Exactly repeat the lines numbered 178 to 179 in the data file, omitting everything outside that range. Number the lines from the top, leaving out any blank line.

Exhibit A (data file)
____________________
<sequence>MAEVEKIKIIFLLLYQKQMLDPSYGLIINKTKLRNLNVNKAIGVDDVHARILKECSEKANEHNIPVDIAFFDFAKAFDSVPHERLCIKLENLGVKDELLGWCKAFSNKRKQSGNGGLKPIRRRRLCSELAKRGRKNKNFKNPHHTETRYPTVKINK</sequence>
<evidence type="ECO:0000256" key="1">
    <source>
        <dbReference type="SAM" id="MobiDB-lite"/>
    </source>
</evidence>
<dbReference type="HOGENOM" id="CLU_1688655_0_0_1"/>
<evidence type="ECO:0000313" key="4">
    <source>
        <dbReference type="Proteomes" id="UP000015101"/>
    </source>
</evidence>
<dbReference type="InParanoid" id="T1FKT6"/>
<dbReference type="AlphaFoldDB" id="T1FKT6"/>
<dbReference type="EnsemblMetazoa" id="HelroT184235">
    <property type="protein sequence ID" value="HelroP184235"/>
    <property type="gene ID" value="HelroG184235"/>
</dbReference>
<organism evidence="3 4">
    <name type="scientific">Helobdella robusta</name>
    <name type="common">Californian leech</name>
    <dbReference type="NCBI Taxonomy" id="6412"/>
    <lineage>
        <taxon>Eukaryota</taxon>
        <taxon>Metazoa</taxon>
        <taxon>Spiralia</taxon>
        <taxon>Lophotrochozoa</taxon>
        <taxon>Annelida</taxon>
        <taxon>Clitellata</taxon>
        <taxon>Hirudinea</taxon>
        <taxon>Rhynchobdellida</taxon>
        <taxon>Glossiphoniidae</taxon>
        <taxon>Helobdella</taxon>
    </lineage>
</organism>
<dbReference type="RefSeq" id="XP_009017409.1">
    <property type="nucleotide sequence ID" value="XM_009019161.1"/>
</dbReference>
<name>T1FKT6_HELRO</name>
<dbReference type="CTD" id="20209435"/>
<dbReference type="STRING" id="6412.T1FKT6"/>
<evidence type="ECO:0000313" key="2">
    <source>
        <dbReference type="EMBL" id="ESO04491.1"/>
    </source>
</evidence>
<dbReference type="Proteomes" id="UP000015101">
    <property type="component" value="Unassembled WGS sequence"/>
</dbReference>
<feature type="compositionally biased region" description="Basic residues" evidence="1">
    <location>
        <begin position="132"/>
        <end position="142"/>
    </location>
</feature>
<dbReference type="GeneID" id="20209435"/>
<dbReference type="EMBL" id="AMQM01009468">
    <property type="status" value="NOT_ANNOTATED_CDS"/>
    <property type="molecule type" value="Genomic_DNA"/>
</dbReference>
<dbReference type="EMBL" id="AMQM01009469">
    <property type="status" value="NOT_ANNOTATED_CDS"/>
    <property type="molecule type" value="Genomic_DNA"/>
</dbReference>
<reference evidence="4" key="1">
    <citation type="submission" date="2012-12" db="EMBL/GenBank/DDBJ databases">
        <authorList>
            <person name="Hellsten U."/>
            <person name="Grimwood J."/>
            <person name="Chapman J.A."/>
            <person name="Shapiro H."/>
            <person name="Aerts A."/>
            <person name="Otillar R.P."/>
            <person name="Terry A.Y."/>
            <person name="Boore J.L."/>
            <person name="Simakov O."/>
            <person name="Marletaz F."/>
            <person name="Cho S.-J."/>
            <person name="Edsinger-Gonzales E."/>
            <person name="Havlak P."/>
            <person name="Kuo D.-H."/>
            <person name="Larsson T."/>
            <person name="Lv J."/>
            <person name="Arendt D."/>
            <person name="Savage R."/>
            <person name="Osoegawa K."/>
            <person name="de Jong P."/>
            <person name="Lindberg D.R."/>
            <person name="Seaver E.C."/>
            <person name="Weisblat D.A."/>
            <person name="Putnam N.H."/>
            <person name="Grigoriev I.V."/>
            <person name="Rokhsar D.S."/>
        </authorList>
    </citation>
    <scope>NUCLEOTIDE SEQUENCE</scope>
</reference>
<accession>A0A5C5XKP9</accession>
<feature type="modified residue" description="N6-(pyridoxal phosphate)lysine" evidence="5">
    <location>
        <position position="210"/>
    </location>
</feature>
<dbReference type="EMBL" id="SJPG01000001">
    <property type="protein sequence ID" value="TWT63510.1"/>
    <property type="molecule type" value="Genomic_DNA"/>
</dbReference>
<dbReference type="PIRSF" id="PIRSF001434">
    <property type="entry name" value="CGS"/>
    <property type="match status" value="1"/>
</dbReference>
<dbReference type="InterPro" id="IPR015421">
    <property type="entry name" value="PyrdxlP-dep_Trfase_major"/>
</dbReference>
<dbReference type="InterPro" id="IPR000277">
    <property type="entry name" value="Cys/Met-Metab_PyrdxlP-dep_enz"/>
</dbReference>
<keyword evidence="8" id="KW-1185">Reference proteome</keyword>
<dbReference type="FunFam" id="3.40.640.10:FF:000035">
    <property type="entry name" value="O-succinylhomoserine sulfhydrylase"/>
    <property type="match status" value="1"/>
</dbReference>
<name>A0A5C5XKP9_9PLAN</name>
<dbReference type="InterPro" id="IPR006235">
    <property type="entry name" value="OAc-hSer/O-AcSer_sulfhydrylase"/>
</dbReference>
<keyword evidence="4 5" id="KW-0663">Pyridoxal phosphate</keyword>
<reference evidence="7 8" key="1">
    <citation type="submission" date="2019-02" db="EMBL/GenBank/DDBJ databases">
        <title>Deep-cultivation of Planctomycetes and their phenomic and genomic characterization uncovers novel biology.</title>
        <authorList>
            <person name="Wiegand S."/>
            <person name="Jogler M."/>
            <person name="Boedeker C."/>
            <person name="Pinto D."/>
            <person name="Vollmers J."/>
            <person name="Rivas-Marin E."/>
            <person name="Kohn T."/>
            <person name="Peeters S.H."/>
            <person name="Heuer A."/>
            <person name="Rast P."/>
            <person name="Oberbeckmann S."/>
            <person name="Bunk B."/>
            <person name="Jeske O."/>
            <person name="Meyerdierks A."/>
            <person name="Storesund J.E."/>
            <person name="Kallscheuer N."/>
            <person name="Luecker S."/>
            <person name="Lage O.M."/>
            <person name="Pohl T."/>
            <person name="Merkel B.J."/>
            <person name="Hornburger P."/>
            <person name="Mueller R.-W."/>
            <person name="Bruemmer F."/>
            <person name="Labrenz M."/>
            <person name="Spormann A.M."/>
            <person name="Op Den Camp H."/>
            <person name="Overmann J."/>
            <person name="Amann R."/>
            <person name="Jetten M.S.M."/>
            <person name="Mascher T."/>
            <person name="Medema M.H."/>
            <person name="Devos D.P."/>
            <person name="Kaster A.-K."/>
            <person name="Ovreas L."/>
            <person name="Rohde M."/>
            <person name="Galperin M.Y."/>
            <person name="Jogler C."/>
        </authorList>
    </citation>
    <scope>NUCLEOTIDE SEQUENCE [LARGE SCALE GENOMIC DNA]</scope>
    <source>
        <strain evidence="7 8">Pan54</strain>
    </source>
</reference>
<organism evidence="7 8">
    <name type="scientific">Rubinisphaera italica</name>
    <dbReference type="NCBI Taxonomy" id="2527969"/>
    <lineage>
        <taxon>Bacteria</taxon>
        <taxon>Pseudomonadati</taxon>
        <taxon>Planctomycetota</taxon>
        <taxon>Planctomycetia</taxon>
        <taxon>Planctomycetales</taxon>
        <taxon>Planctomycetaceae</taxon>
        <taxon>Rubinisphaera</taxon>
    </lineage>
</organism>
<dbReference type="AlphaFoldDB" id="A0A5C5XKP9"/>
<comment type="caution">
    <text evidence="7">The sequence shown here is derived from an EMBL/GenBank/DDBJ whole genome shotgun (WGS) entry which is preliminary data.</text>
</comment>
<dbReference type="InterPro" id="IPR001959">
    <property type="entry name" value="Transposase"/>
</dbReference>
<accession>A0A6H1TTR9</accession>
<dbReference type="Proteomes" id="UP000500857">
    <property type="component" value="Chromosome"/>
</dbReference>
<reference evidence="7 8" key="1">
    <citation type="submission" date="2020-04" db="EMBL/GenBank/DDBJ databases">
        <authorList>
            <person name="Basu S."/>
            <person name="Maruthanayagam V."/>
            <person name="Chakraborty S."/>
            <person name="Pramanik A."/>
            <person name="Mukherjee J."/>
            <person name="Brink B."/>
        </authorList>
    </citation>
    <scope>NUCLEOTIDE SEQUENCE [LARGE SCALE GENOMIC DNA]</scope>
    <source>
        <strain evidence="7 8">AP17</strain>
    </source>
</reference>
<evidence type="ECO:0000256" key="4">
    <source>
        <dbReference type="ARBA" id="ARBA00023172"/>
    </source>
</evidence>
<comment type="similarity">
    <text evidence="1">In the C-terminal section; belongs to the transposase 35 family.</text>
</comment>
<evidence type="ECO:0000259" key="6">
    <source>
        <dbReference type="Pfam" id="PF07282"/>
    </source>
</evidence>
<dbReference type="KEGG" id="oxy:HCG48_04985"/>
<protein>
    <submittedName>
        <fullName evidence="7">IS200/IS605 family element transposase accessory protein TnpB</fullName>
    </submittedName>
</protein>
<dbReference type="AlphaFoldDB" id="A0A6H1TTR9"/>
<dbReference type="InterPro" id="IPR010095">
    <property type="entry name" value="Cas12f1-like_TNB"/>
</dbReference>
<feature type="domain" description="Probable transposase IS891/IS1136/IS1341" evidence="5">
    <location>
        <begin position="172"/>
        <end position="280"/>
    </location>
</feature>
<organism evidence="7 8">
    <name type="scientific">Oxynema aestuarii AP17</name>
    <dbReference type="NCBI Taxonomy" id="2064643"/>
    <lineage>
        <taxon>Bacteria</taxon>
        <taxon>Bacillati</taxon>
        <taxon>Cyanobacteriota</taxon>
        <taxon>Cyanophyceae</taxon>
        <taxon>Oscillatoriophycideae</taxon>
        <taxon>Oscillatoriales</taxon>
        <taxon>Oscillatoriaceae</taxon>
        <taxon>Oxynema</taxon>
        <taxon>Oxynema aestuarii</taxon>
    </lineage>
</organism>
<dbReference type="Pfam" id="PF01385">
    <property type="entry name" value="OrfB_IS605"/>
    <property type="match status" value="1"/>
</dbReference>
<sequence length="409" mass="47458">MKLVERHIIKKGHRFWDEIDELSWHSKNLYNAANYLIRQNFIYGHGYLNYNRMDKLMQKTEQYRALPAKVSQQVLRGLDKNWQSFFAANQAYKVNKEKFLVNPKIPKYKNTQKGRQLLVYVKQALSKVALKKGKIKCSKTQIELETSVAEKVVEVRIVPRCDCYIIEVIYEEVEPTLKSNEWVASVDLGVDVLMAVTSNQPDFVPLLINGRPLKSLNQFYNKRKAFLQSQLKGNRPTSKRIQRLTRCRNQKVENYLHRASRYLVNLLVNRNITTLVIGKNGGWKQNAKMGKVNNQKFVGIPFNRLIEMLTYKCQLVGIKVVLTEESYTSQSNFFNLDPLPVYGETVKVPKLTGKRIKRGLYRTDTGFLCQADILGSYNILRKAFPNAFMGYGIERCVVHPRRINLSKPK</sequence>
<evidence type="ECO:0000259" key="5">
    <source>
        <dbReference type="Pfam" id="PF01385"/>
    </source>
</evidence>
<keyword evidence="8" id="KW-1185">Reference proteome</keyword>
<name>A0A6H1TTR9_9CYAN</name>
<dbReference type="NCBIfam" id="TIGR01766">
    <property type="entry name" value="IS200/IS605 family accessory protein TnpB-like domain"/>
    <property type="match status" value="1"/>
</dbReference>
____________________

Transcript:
    <dbReference type="NCBI Taxonomy" id="2527969"/>
    <lineage>